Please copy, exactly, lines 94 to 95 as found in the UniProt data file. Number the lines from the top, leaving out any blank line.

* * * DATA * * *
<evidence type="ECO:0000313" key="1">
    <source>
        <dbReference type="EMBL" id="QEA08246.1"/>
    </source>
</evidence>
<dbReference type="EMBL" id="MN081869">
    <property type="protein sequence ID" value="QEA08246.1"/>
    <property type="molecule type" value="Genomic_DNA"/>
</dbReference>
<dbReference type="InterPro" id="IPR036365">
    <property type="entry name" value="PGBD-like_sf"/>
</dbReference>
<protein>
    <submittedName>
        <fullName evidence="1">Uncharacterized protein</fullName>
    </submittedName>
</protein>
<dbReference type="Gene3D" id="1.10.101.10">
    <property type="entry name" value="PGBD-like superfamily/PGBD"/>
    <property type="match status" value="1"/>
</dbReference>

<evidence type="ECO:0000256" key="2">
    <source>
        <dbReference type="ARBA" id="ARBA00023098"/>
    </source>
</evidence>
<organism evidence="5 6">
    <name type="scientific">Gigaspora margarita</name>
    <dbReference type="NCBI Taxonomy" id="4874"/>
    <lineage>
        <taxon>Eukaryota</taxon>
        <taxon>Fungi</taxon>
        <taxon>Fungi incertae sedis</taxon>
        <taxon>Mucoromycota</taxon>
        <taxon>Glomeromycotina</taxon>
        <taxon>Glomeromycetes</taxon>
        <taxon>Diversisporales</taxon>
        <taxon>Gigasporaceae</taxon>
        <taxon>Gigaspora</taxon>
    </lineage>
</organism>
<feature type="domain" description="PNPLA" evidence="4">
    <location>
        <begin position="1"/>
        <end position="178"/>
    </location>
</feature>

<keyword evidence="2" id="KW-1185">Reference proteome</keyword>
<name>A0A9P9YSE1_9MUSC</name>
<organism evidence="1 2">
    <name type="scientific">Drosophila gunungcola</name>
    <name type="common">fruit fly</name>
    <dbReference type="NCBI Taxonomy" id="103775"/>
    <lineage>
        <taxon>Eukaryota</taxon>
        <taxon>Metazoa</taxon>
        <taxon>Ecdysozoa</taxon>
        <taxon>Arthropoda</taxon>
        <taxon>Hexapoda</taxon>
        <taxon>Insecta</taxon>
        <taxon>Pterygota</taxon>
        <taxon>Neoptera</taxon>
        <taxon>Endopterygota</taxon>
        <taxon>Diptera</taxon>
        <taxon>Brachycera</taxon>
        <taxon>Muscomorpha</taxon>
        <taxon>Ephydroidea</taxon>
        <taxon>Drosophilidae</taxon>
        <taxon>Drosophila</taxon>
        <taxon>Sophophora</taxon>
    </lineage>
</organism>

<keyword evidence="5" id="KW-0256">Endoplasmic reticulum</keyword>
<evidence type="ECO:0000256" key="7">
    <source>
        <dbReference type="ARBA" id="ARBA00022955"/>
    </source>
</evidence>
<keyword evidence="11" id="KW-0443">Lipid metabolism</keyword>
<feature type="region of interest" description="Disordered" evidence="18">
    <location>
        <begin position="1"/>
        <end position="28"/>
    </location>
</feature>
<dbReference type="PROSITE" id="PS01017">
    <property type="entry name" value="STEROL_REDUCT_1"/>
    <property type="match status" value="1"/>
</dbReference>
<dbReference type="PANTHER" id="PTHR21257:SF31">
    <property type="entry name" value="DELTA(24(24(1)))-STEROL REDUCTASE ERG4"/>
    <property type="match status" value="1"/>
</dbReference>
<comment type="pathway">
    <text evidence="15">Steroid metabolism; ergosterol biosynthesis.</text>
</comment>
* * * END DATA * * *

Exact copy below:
<comment type="pathway">
    <text evidence="15">Steroid metabolism; ergosterol biosynthesis.</text>